Mental Health Infographic | Sun Life

Stage 1

Build the foundation

Culture is the bedrock of any workplace mental health strategy. An organization with a health-focused culture enhances:

  • Employee well-being
  • Job satisfaction
  • Commitment
  • Social support

Stage 1

Build the foundation

Setting the tone

Support – employees who feel supported are more productive, engaged, and better at problem solving.

Communication – help reduce stigma and empower employees with genuine messages, special events, and open discussions around workplace mental health. Don't forget to get leaders involved!

Remember to keep language safe, respectful, and consistent.

Diversity and inclusivity – ensure ALL your employees feel included and represented. Understand who you're hiring and promoting. Look for areas where you can improve and set goals. Connect with your employees by creating a space for open dialogue and feedback.

Leadership commitment

Here are some factors to consider when you start building a mental health strategy:

  • Civility and respect
  • Psychological & support
  • Workload management
  • Protection of physical safety
  • Clear leadership & expectations
  • Engagement
  • Reward & recognition
  • Involvement & influence

Terms to know

Here are some mental health terms to help you with your messaging.

Stage 2

Identify opportunities

No two organizations are alike – and approaches to mental health should reflect these organizational differences.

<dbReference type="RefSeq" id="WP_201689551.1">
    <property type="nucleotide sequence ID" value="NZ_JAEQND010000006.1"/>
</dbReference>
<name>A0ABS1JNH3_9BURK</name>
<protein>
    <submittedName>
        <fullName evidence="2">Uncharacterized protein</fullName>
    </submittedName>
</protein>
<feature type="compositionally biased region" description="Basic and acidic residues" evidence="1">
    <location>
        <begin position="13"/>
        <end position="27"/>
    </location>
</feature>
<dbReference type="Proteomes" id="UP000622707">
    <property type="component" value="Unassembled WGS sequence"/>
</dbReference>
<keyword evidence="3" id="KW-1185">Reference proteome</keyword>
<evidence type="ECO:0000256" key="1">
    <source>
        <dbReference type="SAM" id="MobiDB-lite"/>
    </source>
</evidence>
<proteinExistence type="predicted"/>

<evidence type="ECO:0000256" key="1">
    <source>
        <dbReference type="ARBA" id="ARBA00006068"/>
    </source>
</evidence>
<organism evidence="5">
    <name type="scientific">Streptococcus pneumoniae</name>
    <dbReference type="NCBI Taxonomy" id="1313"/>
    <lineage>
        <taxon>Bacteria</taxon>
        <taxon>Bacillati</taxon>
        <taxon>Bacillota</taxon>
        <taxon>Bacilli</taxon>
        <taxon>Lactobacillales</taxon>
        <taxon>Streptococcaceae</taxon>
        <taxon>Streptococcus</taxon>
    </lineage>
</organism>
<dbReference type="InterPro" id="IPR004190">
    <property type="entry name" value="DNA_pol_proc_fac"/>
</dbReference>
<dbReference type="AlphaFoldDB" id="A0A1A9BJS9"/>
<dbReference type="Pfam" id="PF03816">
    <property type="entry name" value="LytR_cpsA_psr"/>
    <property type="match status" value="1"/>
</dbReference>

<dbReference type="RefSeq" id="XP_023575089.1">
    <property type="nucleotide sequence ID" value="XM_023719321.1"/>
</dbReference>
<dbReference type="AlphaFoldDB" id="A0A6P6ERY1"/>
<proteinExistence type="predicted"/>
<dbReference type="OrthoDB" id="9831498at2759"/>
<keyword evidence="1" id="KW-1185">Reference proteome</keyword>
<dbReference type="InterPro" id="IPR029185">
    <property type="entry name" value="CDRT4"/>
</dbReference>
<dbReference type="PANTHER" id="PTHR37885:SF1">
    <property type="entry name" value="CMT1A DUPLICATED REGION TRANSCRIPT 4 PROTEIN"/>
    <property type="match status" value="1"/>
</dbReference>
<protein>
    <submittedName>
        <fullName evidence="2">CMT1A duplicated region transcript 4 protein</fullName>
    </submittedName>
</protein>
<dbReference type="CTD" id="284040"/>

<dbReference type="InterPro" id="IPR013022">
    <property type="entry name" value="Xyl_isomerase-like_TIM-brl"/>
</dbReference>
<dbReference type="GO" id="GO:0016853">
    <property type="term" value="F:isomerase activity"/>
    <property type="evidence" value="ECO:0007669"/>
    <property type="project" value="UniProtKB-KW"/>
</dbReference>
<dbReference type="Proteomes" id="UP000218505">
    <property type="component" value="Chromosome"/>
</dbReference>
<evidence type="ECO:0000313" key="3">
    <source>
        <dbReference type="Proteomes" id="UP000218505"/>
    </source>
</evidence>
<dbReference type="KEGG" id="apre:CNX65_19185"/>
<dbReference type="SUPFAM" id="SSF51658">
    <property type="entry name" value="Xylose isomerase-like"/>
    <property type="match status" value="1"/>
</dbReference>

Use data to analyze your organizations unique needs so that your strategy is focusing its efforts in the right places.

3-step process

1. Evaluate
Analyze your organization's data, provide reports and insights, and continue to re-evaluate throughout the consultation process.

2. Plan
Create a custom approach to your organization's specific needs and objectives.

3. Action
Provide hands-on guidance and suggestion for changes and programs to integrate into your organization.

Data driven approach

Critical analysis of the data you collect will help you determine:

  • What you are doing well
  • Opportunities
  • Direction moving forward
  • What your employees think
  • The views of senior leaders vs employees
  • How employees are using their benefits
  • If you're offering the right benefits


Check out our Workplace Mental Health Risk Assessment to help you identify risk factors in your organization.

Stage 3

Set priorities and objectives

Once you have identified opportunities, use them to set priorities and objectives will guide your actions moving forward. It is best to:

  • Consider three to five high-level priorities, and
  • Break each into smaller objectives

Stage 3

Set priorities and objectives


Your mental health strategy should align with your workplace's mission and values.

Consider having a key performance indicator (KPI) specific to mental health alongside your other goals.

You wouldn't set aside business goals during high-demand times – don't set aside your employee health goals either.


Successful workplace mental health strategies focus on:

Prevention: healthy employees at work

Early intervention: employees at risk

Recovery: employees who are off work or returning to work

Remember, mental health is only one part of employee health. When strategizing, focus on the three pillars of total well-being:

  • Mental
  • Physical
  • Financial

Set realistic goals

When setting your goals, think about the resources you have, such as:

  • People
  • Money
  • Time